A look at new Biden administration sanctions against Russia

The entrance gate of the Embassy of the Russian Federation is seen in Washington, Thursday, April 15, 2021. The Biden administration has rolled out a sweeping set of sanctions on Russia over its election interference, hacking efforts and other malign activity. (AP Photo/Carolyn Kaster) (Carolyn Kaster, Copyright 2021 The Associated Press. All rights reserved)

The Biden administration on Thursday rolled out a sweeping set of sanctions on Russia over its election interference, hacking campaigns and other malign activity. A look at those sanctions:


The Treasury Department sanctioned 16 people and 16 entities related to Russia’s election interference efforts. They include SouthFront, NewsFront and the Strategic Culture Foundation, described by the department as disinformation sites with ties to Russian intelligence. Additionally, the department took new action to sanction Yevgeniy Prigozhin, a backer of the Internet Research Agency, which carried out Russia’s election interference campaign in 2016, and Konstantin Kilimnik, a Russian intelligence agent who falsely claimed Ukraine was behind the 2016 interference effort.



President Joe Biden signed an executive order granting the Treasury Department new authorities to sanction Russian government hackers and the information technology companies supporting them. The department used the new powers to sanction a half-dozen Russian companies that conduct research and development and technical support to Russian intelligence relating to a number of hacks, including the massive SolarWinds breach. The best-known sanctioned company is Positive Technologies, a cybersecurity firm with a global clientele, including major banks and telecoms; Microsoft said Thursday it was removing it from a list of partners to which it provides early access to vulnerability data. Treasury officials said Russian intelligence services recruit hackers at conventions hosted by Positive, whose first major clients included Russia’s Defense Ministry in 2004.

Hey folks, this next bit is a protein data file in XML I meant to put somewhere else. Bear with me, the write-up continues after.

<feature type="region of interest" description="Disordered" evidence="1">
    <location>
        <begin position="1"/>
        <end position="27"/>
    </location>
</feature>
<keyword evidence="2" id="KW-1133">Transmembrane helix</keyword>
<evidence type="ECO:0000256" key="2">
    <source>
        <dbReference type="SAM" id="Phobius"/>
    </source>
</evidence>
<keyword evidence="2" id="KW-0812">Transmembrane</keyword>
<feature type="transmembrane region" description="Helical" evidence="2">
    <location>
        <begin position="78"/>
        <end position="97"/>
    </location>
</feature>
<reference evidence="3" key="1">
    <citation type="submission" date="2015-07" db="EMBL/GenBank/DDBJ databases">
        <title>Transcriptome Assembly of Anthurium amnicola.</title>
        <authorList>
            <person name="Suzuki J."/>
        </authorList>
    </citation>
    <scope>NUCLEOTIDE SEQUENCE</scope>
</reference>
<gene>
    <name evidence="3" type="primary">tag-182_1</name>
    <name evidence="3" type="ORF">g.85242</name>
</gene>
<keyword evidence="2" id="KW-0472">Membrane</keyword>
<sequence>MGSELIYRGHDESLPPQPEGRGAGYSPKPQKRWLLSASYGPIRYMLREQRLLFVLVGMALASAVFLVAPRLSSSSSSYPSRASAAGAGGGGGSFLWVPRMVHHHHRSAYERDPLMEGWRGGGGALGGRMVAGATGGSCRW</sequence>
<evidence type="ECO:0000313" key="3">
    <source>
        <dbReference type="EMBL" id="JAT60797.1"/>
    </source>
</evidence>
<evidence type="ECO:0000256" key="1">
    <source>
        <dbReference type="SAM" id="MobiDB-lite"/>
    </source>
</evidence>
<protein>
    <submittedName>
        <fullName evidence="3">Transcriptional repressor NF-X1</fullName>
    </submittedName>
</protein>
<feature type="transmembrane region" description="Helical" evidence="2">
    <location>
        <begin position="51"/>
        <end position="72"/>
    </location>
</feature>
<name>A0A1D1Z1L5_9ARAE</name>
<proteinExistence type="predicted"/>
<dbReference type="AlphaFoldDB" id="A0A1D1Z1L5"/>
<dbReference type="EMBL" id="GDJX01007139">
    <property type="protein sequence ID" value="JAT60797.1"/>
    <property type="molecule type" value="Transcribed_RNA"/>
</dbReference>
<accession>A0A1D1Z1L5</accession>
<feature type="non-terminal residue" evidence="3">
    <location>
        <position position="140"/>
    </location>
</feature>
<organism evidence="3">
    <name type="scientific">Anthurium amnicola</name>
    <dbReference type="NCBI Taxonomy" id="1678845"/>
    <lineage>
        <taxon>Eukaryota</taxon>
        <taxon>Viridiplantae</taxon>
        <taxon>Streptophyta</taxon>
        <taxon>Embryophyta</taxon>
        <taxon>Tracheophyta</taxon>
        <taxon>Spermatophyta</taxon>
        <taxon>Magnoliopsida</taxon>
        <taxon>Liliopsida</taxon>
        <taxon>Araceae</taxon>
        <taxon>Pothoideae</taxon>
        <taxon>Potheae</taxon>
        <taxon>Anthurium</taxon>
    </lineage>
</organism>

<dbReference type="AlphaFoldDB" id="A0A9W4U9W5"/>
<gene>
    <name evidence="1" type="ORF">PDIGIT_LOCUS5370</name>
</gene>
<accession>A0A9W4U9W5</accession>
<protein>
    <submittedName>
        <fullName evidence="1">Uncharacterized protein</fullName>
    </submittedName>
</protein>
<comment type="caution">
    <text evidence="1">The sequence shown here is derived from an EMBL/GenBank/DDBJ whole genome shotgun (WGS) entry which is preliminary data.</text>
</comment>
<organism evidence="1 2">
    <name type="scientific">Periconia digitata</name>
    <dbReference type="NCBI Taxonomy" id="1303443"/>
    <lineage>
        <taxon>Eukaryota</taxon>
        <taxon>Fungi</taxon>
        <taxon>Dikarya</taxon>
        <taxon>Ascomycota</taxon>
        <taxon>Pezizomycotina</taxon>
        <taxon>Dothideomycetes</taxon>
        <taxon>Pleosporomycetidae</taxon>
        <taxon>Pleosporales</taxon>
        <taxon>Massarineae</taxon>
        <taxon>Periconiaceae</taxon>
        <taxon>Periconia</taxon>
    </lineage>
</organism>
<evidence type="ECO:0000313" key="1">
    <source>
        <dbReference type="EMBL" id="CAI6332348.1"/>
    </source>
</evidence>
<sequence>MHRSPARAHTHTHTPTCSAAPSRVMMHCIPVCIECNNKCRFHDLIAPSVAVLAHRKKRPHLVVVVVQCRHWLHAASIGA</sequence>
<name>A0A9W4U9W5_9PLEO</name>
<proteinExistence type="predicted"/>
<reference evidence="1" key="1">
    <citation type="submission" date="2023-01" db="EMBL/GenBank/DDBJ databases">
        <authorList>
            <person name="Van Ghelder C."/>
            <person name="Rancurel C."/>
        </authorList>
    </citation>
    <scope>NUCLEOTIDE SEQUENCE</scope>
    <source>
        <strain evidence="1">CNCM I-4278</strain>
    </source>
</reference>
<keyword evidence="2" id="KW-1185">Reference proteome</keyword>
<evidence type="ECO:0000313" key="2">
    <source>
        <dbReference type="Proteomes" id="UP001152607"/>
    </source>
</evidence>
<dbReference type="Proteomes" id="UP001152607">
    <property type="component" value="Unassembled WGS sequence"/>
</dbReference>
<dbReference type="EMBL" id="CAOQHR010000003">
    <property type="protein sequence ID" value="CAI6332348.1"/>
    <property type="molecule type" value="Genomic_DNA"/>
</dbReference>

Acting in partnership with the European Union, the United Kingdom, Canada and Australia, the U.S. sanctioned Russian people and entities that have supported Russia’s claimed annexation of the Crimean Peninsula, which is not recognized by the international community. Russian companies that helped build a bridge linking Crimea to Russia and Russian officials serving in leadership positions in Crimea were sanctioned jointly by the U.S. and its allies.



The U.S. targeted Russia’s ability to borrow money by prohibiting U.S. financial institutions from buying Russian bonds directly from the Russian Central Bank, the Russian National Wealth Fund and the Ministry of Finance.



The U.S. expelled 10 Russian diplomats, including some the Biden administration said were representatives of Russian intelligence services. The White House also said Biden was using diplomatic, military and intelligence channels to respond to reports that Russia encouraged the Taliban to attack U.S. and allied troops in Afghanistan based on the “best assessments” of the intelligence community.

About the Author: